Effect of testing for human papillomavirus as a triage during screening for cervical cancer: observational before and after study
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Objective To assess the effect of introducing testing for human papillomavirus combined with liquid based cytology in women with low grade cytological abnormalities. Design Observational before and after study. Setting Three cervical screening laboratories, England. Participants 5654 women aged 20-64 with low grade cytological abnormalities found at routine cervical screening in a pilot; 5254 similar women in the period before the pilot. Interventions Human papillomavirus testing combined with liquid based cytology in the management of women with borderline or mildly dyskaryotic cervical smear results compared with conventional smear tests, with immediate referral colposcopy of Women positive for human papillomavirus. Results 57.9% (3187/5506) of women tested in the pilot were positive for human papillomavirus. The rate of repeat smears fell by 74%, but the rate of referral to colposcopy for low grade cytological abnormalities more than doubled. The estimated negative predictive value of human papillomavirus testing varied between 93.8% and 99.7%. Conclusion The addition of testing for human papillomavirus in women with low grade cytological abnormalities resulted in a reduction in the rate of repeat smears, but an increase in rates of referral to colposcopy.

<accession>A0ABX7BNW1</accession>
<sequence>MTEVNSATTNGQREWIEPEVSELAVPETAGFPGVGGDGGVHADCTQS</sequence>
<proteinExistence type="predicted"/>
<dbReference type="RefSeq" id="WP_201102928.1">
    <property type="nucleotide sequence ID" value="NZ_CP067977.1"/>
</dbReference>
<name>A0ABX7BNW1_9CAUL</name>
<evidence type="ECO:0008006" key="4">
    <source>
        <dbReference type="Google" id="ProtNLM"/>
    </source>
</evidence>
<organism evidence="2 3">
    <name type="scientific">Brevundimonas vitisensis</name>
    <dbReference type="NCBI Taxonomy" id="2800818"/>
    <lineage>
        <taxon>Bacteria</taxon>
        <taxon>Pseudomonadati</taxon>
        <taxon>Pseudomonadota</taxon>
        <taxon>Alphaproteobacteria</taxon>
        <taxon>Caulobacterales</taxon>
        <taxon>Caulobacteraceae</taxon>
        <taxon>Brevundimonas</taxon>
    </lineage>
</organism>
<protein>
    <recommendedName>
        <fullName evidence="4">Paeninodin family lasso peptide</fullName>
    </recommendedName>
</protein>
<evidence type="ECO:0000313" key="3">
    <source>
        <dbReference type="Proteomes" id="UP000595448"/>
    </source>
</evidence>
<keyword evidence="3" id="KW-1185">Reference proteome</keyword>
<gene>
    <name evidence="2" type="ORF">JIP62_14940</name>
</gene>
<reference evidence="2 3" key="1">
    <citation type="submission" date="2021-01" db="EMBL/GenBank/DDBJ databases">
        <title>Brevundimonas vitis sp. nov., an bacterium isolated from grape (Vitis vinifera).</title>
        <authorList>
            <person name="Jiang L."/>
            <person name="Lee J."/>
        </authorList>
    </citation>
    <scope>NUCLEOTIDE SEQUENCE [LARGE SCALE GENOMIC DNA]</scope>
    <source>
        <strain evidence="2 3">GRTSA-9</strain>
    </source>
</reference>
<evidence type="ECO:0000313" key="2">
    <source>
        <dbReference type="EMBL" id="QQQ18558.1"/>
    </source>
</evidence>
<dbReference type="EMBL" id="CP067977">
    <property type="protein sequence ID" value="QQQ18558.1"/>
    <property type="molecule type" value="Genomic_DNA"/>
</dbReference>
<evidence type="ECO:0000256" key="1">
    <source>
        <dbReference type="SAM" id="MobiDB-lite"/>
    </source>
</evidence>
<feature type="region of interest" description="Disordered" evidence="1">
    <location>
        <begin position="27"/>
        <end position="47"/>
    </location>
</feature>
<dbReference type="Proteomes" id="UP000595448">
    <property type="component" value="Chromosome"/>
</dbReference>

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Cancer Screening Evaluation Unit (DoH)
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BRITISH MEDICAL JOURNAL, 2006, 332 pp. 83 - 85
B M J PUBLISHING GROUP